Zeroing the Sensor
In some situations you may want to zero the Force Plate, because changing the physical orientation of the sensor will change the reading when no force is applied. After you have set up your experiment, use your data-collection software to zero the sensor. Also, in the case of experiments involving large impact forces, you may need to zero the reading after one impact has taken place.
The Two Switch Settings – Resolution and Range
As with any instrument, there is a trade-off between resolution (the smallest force that can be measured) and the range of forces that can be measured. In general, you should use the 850 N range if you can. If the forces exceed 850 N, you will need to use the 3500 N range. In normal use, the resolution with the different switch settings when used with a LabPro or LabQuest will be 1.2 N for the –1000/+3500 N range and 0.3 N for the –200/+850 N range.
The Handles – Pushes and Pulls
The Force Plate includes two handles and four screws. You can attach the handles to either the top or bottom of the plate. Do not step on the Force Plate when the handles are attached. Threaded holes for the handles are available on the bottom. For use on the top, you must remove four screws. We recommend attaching the handles on the bottom of the Force Plate. You may find it helpful to loosen all the screws on the bottom before attaching the handles, and then tightening after the handle screws are started.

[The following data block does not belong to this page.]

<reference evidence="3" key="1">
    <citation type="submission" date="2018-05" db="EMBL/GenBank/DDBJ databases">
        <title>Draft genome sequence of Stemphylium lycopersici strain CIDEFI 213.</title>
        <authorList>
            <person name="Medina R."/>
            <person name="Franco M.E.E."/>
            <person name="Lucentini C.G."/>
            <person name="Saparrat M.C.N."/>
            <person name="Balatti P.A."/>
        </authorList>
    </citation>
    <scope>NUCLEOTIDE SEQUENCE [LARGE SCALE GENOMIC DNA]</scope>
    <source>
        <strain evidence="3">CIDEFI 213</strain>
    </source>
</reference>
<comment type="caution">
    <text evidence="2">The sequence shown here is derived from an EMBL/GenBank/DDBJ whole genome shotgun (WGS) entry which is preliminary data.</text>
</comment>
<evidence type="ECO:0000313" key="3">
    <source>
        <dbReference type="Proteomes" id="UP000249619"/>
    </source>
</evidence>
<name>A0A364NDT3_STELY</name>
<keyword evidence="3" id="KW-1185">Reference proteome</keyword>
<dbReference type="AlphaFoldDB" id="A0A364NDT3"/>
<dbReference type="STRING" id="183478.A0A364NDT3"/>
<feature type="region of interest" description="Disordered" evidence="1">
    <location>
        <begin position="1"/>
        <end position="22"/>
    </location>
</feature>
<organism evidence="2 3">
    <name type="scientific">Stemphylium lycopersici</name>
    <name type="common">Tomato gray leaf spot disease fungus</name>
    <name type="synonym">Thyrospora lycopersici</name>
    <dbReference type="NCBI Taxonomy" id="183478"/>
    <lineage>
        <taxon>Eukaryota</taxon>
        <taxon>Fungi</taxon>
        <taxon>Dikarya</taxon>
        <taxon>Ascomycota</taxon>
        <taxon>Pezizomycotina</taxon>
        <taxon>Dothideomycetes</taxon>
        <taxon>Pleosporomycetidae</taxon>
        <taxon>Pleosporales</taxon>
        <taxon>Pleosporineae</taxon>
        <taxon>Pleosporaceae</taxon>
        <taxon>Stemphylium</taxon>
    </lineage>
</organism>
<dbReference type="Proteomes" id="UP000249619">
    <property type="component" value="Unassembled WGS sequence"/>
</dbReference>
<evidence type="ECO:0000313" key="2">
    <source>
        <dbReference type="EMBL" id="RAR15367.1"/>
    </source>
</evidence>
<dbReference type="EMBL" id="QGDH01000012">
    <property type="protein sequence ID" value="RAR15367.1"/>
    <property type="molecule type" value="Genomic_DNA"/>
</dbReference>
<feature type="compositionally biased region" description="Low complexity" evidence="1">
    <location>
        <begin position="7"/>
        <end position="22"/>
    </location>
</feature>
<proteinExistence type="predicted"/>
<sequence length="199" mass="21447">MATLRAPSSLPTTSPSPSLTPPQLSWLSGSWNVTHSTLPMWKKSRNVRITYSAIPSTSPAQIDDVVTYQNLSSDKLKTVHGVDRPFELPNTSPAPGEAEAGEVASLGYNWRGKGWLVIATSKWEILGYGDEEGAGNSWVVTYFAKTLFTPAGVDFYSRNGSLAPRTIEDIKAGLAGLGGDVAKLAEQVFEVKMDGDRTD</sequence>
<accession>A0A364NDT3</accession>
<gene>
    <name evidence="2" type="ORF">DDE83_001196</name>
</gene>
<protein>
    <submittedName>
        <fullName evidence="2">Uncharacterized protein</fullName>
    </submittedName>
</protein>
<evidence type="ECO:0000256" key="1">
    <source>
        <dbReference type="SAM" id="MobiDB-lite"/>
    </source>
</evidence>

With handles in place, you can support the unit by hand for pushing on a wall or other large object, or you can attach an optional second pair of handles for pulling experiments (order code FP-HAN). Note: the maximum force in extension is much less than the maximum force in compression.